Organic confectionery market continues to grow
The natural and organic segment is growing as consumers continue to indulge in sweets, but become more aware of the ingredients used.
Are treats and a healthy diet mutually exclusive? That’s a question people have always wondered, and it seems consumers are starting to believe that they aren’t.
According to the Hartman Group’s Health and Wellness 2015 report, consumers believe that denying themselves treats can lead to increased desire and a loss of control. They think it’s healthier to enjoy treats in moderation rather than risk overdoing it later by trying to cut sweets out cold turkey.
But while they won’t deny themselves the occasional treat, they’re still mindful about the kinds of food they’re choosing to satisfy cravings. With growing awareness and demand for simple ingredients, consumers want natural and organic foods—even as snacks.
The Health and Wellness 2015 report shows a big leap in the number of consumers who say they avoid refined sugar and artificial sweeteners, opting instead for treats flavored with brown sugar, maple sugar, honey and fruit sugar. Meanwhile, healthy and natural fats are slowly returning to favor, which is good news for chocolate makers and lovers. The report also shows consumers are trying to avoid artificial colors, flavors and preservatives.
All of these trends have created a fertile market for natural and organic candy products.
While small manufacturers have long answered the needs of niche consumers with organic candy, the demand is becoming more mainstream as more sophisticated natural and organic candy products are entering the market and attracting a wider range of consumers.
Just look at the “clean” versions of classic candies that have been popping up. Justin’s Organic Peanut Butter Cups, for one, and TruJoy Sweets’ Organic Original Fruit Chews, which resemble Starbursts.
Natural and organic food is certainly a growing segment, and not just in candy.
The 2015 Natural Products Expo East show featured more than 1,300 exhibitors and saw a debut of more than 400 new brands using the show as a launch pad into the marketplace. The show is expanding rapidly, which shows how much the food industry is responding to consumer demand for more natural and organic products.
On the candy side, Heavenly Organics won the Natural Products Business School Pitch-Slam competition for its sustainably harvested honey and support of local farmers.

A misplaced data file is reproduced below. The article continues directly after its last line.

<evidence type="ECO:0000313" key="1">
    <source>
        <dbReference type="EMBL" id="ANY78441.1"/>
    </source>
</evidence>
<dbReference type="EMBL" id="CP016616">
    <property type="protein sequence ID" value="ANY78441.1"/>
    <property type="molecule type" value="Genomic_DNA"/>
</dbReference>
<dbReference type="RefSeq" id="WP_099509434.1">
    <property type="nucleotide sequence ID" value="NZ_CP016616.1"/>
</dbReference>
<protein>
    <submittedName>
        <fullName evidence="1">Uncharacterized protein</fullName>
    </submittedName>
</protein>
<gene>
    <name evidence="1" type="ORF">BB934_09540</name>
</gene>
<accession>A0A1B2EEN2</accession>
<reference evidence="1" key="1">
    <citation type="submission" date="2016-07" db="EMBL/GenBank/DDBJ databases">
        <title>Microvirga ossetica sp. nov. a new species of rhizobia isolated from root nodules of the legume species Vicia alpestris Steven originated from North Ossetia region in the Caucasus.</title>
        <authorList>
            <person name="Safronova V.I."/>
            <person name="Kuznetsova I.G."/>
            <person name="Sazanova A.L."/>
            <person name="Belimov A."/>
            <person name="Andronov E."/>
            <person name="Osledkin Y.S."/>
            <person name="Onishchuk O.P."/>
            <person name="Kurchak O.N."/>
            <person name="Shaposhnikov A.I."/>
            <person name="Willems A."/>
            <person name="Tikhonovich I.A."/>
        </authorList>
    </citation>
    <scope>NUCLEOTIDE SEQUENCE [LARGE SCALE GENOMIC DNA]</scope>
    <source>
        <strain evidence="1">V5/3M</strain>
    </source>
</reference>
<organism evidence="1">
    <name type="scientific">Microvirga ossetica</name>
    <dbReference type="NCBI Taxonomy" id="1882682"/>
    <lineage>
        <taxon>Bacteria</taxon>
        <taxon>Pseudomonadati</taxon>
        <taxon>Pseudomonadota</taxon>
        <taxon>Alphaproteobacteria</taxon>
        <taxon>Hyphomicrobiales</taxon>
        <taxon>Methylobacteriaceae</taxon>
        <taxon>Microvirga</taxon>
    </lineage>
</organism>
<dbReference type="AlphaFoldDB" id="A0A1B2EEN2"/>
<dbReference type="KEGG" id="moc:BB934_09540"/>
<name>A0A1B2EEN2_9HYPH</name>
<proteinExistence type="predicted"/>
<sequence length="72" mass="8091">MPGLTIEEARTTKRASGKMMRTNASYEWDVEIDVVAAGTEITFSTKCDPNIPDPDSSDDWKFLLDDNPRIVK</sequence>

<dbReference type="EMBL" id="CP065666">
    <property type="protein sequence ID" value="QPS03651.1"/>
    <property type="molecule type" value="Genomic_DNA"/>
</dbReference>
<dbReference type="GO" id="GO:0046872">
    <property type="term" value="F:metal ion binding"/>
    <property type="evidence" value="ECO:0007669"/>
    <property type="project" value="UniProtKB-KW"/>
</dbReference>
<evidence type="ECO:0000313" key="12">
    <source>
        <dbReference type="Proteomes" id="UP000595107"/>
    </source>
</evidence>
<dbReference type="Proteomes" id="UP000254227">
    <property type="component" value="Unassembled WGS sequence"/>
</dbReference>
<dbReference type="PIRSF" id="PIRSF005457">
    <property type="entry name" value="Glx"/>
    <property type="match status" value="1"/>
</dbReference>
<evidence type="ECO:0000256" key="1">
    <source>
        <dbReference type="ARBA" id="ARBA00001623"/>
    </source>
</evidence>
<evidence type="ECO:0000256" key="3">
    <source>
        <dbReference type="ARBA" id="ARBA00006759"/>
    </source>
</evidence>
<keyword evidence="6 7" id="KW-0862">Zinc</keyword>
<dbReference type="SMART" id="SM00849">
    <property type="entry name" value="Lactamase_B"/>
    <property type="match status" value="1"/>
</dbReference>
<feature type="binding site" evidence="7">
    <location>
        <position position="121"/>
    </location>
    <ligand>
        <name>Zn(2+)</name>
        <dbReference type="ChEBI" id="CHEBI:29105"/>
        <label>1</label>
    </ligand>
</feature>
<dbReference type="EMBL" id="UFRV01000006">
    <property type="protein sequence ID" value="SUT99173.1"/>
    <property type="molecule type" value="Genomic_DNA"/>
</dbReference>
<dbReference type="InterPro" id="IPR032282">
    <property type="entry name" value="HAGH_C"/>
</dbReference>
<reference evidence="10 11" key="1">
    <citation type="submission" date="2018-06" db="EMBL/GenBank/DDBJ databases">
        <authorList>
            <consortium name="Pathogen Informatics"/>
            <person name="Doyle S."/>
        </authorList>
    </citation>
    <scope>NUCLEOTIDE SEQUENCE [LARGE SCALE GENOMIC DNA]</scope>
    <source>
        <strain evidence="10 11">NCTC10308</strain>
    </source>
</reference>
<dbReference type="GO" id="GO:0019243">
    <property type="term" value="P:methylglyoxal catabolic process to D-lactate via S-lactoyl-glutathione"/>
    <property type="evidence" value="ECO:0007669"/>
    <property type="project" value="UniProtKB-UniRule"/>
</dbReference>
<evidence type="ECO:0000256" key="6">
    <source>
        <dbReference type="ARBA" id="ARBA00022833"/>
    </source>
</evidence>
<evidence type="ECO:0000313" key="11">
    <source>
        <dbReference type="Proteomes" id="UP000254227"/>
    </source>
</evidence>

It’s primarily a honey maker, but Heavenly Organics also manufactures delightful chocolate honey patties that melt in your mouth. The chocolate shell is filled with the raw honey the company is known for, sourced from naturally occurring wild beehives found in the forests of Northern and Central India, as well as parts of the Himalayan Mountains. The company prides itself on using honey from free-range bees that have never been exposed to pesticides, pollutants, genetically modified crops, or antibiotics.
Not only is Heavenly Organics’ honey natural and organic, but honey itself, in its raw form, is high in live enzyme content, pollen count, vitamins, and minerals. And the sheer number of honey varietals makes it an incredible ingredient to use in candy.
“In the United States alone, there are more than 300 varieties of honey, all with unique flavor profiles, derived from floral sources such as alfalfa, wildflower, buckwheat and tupelo,” says Catherine Barry, director of marketing, National Honey Board. “This flavor variety gives confectioners the ability to use honey to formulate candies with very specific flavor profiles.”
For more delicate candies, confectioners can use clover or orange blossom honey, and for richer and more indulgent treats, they can use darker honey like buckwheat. And many confectioners are turning to honey to provide sweetness, clean labels and marketing benefits to their candies.
“The marketability of honey is a significant tool for confectioners to consider when promoting a product made with honey,” says Barry. “Popular honey iconography, such as honeycomb, bees and the honey dipper are used across the food and beverage industry as key marketing benefits.”
The trickiest part is substitution, she says. If a confectioner is using a dry sweetener, there is a reformulation necessary to switch to a liquid sweetener like honey.
But it’s not just honey that’s growing. All sorts of organic confections are expanding, from gummies to chews to hard candies.
After the success of Ferrara Candy Co.’s Black Forest Organic gummies in 2015, the company is expanding its line of USDA-certified organic candies to include Fruity Chews, Sour Heads, Candy Drops and Caramel Hard Candies.
Ferrara has invested more than $25 million to develop a complete organic infrastructure that will produce highquality, delicious organic confections the company can offer at a reasonable price compared to the non-organic versions. And the investment is expected to help the company reach its goal of doubling sales to $2 billion by 2020. The launch of the new Black Forest Organic candies will also be accompanied by a $10-million campaign, with digital and social marketing components.
In other words, Ferrara is ready to keep expanding its organic lines and ready to see the benefits that come as a result. And it’s not alone.
Unreal, a candy company founded by two teenage brothers on a mission to “unjunk” food, makes candy with 100 percent non-GMO, organic, Fair Trade ingredients. This year, the company expanded into the seasonal segment with UNREAL LOVE—two limited edition tins featuring candycoated milk and dark chocolate.
Unreal’s foray into seasonal candy goes to show the growing appeal of natural and organic sweets. Especially now, with consumers becoming more and more interested in “unjunked” food, companies like this one seem poised to make a splash.